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Banking on philanthropy

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By Ret Boney

An ordained Episcopal priest and former keyboardist and saxophonist for rock band Nantucket, H. King McGlaughon followed a novel path to the helm of charitable services for one of the largest banks in the U.S.

As the new managing executive of Wachovia’s National Philanthropic Practice, he will oversee the bank’s $13 billion in charitable assets under management and work to continue its growth.

“My personal goal is that Wachovia becomes widely understood to be the most well-respected and most successful provider of charitable financial services in the sector,” says McGlaughon.

And that means ongoing double-digit growth in assets for the group.

Ninety-eight percent of households with net worth in excess of $1 million give to charity every year, he says, and that should spur revenue increases of at least 10 percent a year.

“Charitable giving is a core financial behavior of Americans,” he says.  “And because of that, the bank should be experiencing significant levels of growth.”

Currently, the group manages about $3 billion in assets of personal trusts, $6 billion from private foundations and about $4 billion in institutional endowment funds and planned-giving assets.

About 30 charitable advisors work with existing and potential clients in major markets throughout the U.S., helping them conceive and execute financial solutions around their charitable aims.

Another 80 of the group’s staff are based at the bank’s offices in Winston-Salem, N.C., managing the trusts, providing administrative services to foundations and nonprofits and developing planned-giving products and services.

That includes the group’s technical and legal staff that stays on top of accounting and legal changes and keeps advisors in the field up-to-date.

“As far as I know, it’s a greater commitment of resources than any other financial-services firm,” McGlaughon says.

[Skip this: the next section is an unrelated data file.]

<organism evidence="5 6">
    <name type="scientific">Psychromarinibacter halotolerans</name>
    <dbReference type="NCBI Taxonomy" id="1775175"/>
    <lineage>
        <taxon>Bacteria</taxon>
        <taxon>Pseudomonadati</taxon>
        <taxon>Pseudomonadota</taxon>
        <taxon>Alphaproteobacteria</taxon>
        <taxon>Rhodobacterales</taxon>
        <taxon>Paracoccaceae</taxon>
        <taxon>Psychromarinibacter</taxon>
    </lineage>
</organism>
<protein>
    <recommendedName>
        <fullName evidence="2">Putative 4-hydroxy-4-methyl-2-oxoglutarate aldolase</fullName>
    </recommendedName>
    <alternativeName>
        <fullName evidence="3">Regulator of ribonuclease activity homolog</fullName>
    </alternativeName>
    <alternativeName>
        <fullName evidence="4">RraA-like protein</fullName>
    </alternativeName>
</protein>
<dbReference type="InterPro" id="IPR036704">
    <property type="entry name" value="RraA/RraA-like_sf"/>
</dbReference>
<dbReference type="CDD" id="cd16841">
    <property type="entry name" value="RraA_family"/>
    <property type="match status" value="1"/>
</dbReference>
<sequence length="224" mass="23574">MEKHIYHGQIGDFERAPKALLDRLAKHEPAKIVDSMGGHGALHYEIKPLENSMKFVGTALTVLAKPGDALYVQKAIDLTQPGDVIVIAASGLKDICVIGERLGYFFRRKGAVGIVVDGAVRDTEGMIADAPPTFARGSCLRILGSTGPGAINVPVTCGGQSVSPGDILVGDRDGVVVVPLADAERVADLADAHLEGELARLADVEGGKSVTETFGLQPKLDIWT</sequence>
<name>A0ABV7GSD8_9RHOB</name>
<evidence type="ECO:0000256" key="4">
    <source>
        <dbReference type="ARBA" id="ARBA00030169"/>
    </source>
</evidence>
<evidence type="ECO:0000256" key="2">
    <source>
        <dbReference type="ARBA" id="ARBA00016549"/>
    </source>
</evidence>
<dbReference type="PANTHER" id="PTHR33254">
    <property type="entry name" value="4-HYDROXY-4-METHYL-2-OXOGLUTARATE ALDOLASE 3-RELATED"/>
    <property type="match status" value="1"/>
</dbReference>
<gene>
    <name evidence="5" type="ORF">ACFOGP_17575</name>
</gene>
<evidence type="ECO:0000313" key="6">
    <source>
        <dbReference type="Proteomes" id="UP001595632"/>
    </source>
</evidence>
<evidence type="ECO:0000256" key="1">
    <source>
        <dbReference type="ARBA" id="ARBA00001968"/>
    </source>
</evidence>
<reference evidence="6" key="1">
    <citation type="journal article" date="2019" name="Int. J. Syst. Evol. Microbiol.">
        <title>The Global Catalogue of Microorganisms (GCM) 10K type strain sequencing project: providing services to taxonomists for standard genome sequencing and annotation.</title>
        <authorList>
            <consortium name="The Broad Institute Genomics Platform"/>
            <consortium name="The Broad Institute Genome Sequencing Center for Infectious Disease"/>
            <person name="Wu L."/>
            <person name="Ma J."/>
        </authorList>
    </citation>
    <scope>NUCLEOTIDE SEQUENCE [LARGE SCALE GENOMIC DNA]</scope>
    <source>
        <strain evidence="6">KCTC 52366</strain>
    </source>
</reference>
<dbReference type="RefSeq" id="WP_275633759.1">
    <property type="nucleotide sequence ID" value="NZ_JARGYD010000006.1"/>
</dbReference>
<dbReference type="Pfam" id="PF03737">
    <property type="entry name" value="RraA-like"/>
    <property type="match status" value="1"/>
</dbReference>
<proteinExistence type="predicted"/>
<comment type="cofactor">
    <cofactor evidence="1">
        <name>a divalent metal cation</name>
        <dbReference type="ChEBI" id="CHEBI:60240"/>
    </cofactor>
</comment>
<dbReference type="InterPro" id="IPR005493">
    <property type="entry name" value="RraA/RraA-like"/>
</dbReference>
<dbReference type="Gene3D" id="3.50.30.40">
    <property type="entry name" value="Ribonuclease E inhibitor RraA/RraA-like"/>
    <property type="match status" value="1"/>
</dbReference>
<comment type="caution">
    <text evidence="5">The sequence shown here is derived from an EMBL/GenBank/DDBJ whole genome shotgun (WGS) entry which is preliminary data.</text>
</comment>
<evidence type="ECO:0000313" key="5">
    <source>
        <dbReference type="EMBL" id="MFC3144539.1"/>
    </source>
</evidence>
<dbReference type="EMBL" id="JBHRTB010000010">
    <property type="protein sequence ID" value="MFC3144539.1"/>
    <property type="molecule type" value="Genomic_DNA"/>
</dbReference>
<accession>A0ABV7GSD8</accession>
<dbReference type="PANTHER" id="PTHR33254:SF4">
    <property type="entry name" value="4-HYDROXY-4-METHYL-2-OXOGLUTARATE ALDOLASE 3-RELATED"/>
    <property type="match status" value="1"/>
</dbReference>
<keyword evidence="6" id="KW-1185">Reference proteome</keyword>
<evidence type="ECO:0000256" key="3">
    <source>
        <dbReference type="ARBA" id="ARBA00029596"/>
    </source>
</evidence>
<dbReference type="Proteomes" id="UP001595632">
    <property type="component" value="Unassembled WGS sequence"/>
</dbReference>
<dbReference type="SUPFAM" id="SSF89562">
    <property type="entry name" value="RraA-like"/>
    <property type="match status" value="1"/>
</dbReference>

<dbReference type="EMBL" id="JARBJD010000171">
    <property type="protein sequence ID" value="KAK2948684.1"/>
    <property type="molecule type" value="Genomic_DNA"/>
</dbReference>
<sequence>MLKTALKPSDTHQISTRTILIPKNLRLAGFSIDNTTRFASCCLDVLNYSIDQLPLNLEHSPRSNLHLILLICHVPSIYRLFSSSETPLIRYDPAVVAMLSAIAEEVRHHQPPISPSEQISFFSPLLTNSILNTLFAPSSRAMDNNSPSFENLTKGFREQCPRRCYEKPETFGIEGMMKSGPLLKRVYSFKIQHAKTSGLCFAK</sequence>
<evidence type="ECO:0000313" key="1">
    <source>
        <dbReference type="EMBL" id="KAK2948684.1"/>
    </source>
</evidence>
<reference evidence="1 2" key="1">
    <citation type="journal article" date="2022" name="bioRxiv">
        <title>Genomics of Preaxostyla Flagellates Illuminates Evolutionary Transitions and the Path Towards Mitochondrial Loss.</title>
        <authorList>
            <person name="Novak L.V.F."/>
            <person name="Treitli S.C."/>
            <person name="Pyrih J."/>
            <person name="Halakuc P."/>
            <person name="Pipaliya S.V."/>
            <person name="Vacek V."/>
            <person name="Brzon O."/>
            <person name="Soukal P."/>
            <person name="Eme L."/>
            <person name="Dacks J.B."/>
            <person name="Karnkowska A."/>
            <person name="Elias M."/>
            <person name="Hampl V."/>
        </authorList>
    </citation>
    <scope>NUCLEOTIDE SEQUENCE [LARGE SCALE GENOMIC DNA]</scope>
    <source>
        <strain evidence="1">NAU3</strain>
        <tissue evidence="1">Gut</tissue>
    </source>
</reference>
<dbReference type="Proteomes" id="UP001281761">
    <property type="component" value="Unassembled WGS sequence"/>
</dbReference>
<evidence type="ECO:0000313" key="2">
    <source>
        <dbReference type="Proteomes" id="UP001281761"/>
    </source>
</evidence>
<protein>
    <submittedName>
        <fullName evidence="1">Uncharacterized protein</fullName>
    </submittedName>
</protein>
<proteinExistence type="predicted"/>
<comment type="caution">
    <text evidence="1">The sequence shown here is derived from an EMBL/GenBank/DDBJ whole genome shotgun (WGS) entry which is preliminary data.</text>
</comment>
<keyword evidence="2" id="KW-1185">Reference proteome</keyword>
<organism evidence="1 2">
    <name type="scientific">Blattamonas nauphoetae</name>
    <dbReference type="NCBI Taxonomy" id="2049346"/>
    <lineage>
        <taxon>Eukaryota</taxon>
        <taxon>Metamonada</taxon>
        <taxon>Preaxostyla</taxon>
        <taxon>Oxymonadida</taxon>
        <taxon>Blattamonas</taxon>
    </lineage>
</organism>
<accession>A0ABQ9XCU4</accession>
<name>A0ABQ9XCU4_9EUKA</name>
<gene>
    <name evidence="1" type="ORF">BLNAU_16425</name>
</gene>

A native of Raleigh, N.C., where his father served as Wachovia’s city executive, McGlaughon started his professional career as a lawyer.

But within a few years, he heeded a long-standing call to enter the ministry.

He discovered the world of organized philanthropy as an ordained Episcopal priest in New York City, where he consulted with the endowment foundation of the church and developed a training program for people involved in philanthropy.

“The experience has certainly shaped my understanding of what motivates and drives people,” he says of his work as a priest.  “I’m alert to some of the more values-based decisions people make when thinking about their finances.”

After participating in one of McGlaughon’s training sessions, Merrill Lynch recruited him to build and manage its own charitable services group, designed to help clients make philanthropy part of their wealth planning.

H. King McGlaughon

Job: Managing executive, Wachovia’s National Philanthropic Practice, Winston-Salem, N.C.

Education: B.A., history and economics, and law degree, University of North Carolina at Chapel Hill; M.Div., General Theological Seminary, New York City; doctoral work, ethics, Jewish Theological Seminary

Born: 1952, grew up in Raleigh, N.C.

Family: Three children, ages 29, 25, 21; one grandson

Hobbies: Traveling, cooking

Currently reading: “1776,” by David McCullough

Recently read: “The Da Vinci Code,” by Dan Brown; “Where God Was Born,” by Bruce Feiler

Favorite music: Debussy; R&B with horns

Inspiration: Grandmother, Inez Dickie, one of the first women to be hired as a professor at a state university

He spent eight years there before taking over the American College’s endowed chair in philanthropy, where he taught and ultimately rose to dean of the college. Located in Bryn Mawr, the college owns and operates several professional certification and designation programs and McGlaughon designed a certificate designation for charitable planners for the college.He joined Wachovia in March and, in addition to growing the assets of the National Philanthropic Practice, he hopes to allocate more of the bank’s resources to working directly with nonprofit clients.

“Wachovia hasn’t dedicated as much time and energy to developing that business,” he says.  “We need to be as attentive to the nonprofits as we have been to the donors.”

He also wants to make sure his group stays on the forefront of developments in charitable planning, offering clients the most comprehensive services available.

“Historically, charitable giving was understood as an esoteric, boxed-off area of financial life,” he says.  “People are becoming much more strategic in their philanthropy.”

There is also a level of complexity in charitable planning that didn’t exist 15 years ago, he says, and as the pace of change increases, Wachovia will have to work hard to stay on top.

“I want to make sure our clients are getting the most sophisticated and accessible advice and solutions to maximize the impact of their charitable investments on their communities,” he says.

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